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Alex Douglas-Kane shares her experiences and understanding of Discover Nature Awareness

Monday, 17 December 2012

What happens when we are in Nature

There is a great deal of research into the experiences of adolescents, in the wilderness and very little on adult experiences, particularly relating to addictions. While nature is considered the primary facilitator for change, the shared-experience is without doubt an integral part of the therapeutic-process, and the use of wilderness-living-skills, meditation, alone time/sit spot, story telling (including life story) and metaphor all help to support a wilderness-programme, not only because they have therapeutic-value but because it offers individuals practical life skills.

The Sit Spot gives individuals an opportunity (Bird, 2007; Russell et al. 2000; & Raymond, 2004) to reflect on their lives. Research has shown that, 92% describe “Alone-Time" (Greenway, 1995, p.129), as the first most important experience of their programme whereas in a traditional residential-environment individuals are surrounded by peers/counsellors for the majority of their time in treatment.

Bird (2007) has shown that people with Addictions, Attention Deficit Hyperactivity Disorder (ADHD), Oppositional Defiant Disorder (ODD) “…benefit from nature” (p. 74) the use of gardens helps the elderly including Alzheimer’s suffers and supports people in coming to terms (Linden & Grut, 2002) with trauma. Russell et al. (2000) found that three out of four wilderness-based programmes in the USA worked well for “…ADHD; Alcohol, Drugs, Behavioural Problems, Depression, and ODD... however, it does not appear to work well with …Anorexics, Violent or Suicidal tendencies or for younger people” (p. 211), although Russell does not clarify what was meant by younger people, whereas Bird (2007) suggests children under 12 years are strongly influenced by nature, resulting in the development of “…positive behaviour toward the environment” (p. 10).

Once, the initial trauma of entering into the wilderness has been overcome, which may involve fear, anger, depression and boredom, known as the (Harper 1995) “…mid-course blues” (p. 187) a transformation begins to take place, feelings of being at HOME, no longer feeling like an outsider manifest, individuals become more willing to confide in their ‘Field Counsellor’ as opposed to a ‘Residential Counsellor’ who is constrained within walls and a time frame. The ‘Field Counsellor’, needs to be someone who is hardy, has a wider repertoire such as wilderness-living-skills, awareness, vision, metaphor and is capable of dealing with nature’s elements and sharing the experiences of hiking, cooking and setting up camp.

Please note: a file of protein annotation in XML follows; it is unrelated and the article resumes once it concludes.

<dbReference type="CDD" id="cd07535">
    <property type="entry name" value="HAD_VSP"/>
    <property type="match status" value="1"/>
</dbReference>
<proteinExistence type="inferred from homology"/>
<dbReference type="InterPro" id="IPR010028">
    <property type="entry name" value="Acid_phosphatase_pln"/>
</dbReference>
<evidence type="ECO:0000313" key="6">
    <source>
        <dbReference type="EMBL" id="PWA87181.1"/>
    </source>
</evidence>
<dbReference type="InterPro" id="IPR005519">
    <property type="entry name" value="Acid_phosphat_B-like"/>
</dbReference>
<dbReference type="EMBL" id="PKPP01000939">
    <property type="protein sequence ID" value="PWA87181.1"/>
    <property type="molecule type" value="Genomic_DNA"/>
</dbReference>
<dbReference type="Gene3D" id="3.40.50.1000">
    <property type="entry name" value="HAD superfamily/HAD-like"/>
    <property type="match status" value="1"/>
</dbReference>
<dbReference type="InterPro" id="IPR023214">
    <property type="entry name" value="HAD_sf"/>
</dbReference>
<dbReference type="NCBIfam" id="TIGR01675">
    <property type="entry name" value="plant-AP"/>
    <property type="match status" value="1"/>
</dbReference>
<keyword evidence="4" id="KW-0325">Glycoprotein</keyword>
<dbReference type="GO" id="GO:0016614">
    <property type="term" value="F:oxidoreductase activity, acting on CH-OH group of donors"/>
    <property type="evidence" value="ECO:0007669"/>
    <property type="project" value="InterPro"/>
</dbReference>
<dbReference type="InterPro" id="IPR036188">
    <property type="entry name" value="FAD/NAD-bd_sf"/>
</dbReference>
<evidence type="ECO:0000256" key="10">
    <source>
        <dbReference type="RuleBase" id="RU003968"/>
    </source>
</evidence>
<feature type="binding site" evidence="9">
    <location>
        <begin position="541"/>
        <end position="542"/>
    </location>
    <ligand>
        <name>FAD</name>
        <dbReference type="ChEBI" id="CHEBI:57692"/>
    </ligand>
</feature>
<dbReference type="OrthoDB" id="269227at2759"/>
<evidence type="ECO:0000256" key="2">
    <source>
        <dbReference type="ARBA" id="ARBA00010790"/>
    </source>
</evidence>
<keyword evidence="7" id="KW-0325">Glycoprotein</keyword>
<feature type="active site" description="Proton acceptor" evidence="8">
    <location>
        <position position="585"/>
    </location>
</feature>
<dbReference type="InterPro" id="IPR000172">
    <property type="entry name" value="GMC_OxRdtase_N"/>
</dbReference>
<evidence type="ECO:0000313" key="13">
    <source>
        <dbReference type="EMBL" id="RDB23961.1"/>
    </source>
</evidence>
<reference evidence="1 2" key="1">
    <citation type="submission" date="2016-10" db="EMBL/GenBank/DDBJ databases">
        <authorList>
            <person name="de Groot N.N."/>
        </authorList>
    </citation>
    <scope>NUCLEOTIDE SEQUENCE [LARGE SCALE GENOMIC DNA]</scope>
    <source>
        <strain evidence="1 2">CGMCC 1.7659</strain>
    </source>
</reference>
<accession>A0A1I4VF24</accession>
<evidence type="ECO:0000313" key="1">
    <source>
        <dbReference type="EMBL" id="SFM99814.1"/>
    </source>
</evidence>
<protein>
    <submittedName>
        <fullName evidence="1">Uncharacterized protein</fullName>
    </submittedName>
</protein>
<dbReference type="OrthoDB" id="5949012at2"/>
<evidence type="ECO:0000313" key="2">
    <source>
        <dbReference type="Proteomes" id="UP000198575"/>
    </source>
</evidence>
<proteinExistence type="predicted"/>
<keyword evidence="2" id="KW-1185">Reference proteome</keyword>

Participants tend to develop a different relationship with their ‘Field Counsellor’ who they see more as a friend, thus helping to breakdown barriers, particularly around authority. Research has identified differences between the sexes Bird (2007), reports that women appear to benefit more from nature, and Greenway (1995) found that 27% of men compared to 57% of women viewed ‘coming HOME to nature’ as their major goal (p. 129). Prior to this study my observations over the years of teaching practical wilderness-living-skills supported this view. However, with Nature-Awareness if men truly engage with their ‘Heart’ they produce similar results to women.

In summery the theoretical basis of wilderness-therapy allows the natural consequences of nature to act as the primary healer, supported by the use of wilderness-living-skills etc, thus becoming an integrated process of the experiential-learning and change. By integrating Nature-Awareness experiences with residential treatment-programmes a ‘Bridge’ is formed between the wilderness and residential treatment-programmes, offering addicts the opportunity to understand themselves better by helping to balance their feelings (Heart) with their Linden & Grut (2002) “…conflicting thoughts” (p. 11) (Head) thus creating a sense of place and potentially spiritual-awakening, whilst being supported by an established treatment programme.

Geoffrey McMullan
Exploring how people with addictions experienced
Nature-Awareness as a Therapeutic Intervention

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